As for people stealing your ideas, yeah, that happens now and again, but it is so rare that you shouldn't spend much time on it. Honestly, if you get crazy about copyright notices and such, it just makes you look more like an amateur. Are you or your novel ideas special? Well, maybe they aren't to start with. That's what takes a long time. You're trying to build something completely different and new and wonderful.

Do people read still? Well, actually, more people read now than ever before. We have a very literature populace. Do more people watch TV or movies or play games, well, probably. Books have always been a niche market. So are hand-knit sweaters. But if you love them, you can make a career out of that. Will you make a living? Who knows, really. Maybe don't quit your day job, but that doesn't mean you can't make a difference in the world by writing a great book that is truly yours.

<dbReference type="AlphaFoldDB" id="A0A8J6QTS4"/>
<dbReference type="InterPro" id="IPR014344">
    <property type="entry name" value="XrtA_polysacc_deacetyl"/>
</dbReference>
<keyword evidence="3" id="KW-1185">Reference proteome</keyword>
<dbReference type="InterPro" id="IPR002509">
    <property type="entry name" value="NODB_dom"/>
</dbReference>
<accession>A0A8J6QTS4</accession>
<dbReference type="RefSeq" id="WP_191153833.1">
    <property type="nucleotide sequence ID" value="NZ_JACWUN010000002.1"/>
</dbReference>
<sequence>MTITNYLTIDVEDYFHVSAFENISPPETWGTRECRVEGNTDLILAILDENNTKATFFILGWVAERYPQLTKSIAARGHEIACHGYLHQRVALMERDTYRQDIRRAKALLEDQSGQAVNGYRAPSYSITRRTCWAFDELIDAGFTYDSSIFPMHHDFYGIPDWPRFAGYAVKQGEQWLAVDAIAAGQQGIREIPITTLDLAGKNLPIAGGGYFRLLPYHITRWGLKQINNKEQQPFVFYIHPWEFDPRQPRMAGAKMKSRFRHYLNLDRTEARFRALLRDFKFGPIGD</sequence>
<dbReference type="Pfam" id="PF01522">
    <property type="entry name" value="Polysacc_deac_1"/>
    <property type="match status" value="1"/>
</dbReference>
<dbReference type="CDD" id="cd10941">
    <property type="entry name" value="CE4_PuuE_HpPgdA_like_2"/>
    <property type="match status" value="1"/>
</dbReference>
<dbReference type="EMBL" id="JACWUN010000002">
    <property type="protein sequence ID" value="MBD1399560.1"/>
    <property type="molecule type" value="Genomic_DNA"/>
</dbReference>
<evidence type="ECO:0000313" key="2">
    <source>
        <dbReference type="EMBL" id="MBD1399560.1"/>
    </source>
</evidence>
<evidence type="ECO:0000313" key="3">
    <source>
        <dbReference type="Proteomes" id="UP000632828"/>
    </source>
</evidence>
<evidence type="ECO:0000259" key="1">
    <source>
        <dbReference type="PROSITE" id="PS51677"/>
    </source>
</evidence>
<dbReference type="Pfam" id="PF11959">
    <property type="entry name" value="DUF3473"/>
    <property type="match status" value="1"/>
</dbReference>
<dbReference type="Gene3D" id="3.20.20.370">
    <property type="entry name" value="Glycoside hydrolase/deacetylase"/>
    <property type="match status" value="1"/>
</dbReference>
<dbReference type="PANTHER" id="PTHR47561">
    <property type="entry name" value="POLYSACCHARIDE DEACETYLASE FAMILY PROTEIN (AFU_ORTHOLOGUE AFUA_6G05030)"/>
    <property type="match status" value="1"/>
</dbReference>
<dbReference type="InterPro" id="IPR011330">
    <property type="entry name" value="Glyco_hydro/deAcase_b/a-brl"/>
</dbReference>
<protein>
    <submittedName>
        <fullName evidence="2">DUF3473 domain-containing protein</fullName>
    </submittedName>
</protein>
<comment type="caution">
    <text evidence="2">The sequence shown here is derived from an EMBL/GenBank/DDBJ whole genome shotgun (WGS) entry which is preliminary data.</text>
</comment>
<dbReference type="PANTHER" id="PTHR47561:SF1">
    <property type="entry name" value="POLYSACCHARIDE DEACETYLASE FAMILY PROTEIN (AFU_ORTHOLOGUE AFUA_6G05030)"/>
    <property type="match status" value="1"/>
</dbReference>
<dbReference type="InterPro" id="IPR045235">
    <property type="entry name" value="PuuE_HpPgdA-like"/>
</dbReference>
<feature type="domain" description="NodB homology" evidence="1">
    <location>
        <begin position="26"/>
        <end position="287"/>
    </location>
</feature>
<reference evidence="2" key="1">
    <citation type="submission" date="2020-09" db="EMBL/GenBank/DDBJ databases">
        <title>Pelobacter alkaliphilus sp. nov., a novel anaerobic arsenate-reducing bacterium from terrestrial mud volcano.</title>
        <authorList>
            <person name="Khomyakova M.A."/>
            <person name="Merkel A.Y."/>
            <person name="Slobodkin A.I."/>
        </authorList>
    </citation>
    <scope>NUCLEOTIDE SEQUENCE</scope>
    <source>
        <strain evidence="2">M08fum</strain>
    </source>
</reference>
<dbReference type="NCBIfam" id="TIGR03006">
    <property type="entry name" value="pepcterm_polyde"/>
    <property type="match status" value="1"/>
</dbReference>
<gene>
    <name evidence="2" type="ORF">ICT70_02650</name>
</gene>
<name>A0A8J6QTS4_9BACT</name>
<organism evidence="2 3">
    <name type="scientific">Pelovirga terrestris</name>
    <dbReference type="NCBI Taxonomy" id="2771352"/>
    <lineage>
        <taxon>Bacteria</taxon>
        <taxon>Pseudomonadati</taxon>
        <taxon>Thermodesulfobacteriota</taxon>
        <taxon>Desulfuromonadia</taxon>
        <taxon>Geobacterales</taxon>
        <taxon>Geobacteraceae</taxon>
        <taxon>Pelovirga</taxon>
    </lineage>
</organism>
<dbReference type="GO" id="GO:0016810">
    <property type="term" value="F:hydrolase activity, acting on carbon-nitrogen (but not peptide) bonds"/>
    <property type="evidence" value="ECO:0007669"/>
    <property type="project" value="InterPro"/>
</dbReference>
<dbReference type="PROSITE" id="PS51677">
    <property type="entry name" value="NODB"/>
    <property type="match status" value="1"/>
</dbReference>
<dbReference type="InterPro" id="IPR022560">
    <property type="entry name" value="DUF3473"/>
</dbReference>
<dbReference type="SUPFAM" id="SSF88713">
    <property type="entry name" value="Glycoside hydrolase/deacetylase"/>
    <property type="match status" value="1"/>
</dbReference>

When You Sign Your First Contract:

1. Is it going to be made into a movie? Will you get to say who you want to be in the cast?

2. Are you going to move to LA or New York now?

3. Can you lend me money?

4. Can you help me get my book published?

5. Do you know JK Rowling now?

6. I bet all those trunk novels will get published now.

7. Are you going to fire your agent and get a better one?

People get pretty excited when you move from the querying stage to the contract stage. And yet, for you as an author, life may not change very much. No matter how much money the publicity department says you get for your first book, you are going to see it in bits and pieces. You may have a bunch of debt to pay off. You are not likely to be immediately rich or powerful. A lot of people will come to you to ask for advice. Some of them really want to hear what you have to say. Some just want to use you as a stepping stone to their own publication.